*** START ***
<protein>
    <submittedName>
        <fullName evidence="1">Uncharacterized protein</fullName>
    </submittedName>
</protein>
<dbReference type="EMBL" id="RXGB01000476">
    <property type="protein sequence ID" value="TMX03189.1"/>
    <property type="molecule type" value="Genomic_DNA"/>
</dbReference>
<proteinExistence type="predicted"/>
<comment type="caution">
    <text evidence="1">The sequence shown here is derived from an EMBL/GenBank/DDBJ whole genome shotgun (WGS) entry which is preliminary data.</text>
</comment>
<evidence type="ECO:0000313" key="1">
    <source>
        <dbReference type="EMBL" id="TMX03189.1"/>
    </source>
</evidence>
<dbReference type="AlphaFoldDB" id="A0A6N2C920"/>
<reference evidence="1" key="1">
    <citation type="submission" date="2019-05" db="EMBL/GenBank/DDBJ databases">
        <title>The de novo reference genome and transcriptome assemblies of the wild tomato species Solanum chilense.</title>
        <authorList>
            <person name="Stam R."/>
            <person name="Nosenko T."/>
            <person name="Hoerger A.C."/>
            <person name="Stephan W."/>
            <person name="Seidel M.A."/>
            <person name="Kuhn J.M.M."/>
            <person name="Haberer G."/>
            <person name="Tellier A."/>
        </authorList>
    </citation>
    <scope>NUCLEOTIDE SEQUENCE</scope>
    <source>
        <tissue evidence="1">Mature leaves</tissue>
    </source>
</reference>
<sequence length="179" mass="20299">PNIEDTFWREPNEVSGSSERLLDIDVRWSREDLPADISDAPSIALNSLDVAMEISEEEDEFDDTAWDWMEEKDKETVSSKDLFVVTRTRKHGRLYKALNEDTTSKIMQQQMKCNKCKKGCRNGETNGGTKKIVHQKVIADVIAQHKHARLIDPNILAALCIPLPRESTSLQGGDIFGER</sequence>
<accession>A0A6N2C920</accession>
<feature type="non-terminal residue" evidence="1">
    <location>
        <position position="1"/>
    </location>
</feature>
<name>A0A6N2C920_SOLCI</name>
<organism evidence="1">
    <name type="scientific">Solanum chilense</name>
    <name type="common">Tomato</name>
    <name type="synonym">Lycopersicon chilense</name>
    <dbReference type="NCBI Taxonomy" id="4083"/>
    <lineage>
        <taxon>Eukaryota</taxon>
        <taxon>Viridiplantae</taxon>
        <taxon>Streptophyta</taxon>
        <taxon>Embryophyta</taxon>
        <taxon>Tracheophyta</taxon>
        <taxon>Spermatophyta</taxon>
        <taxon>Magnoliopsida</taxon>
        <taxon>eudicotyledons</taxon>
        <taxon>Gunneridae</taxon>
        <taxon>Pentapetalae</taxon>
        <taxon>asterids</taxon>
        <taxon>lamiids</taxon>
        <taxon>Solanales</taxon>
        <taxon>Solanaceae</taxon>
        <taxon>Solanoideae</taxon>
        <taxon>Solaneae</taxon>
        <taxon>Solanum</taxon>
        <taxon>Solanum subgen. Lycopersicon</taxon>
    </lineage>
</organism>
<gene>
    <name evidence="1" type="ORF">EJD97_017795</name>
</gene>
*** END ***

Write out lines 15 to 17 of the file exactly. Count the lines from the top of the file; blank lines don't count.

    <source>
        <dbReference type="EMBL" id="TMX03189.1"/>
    </source>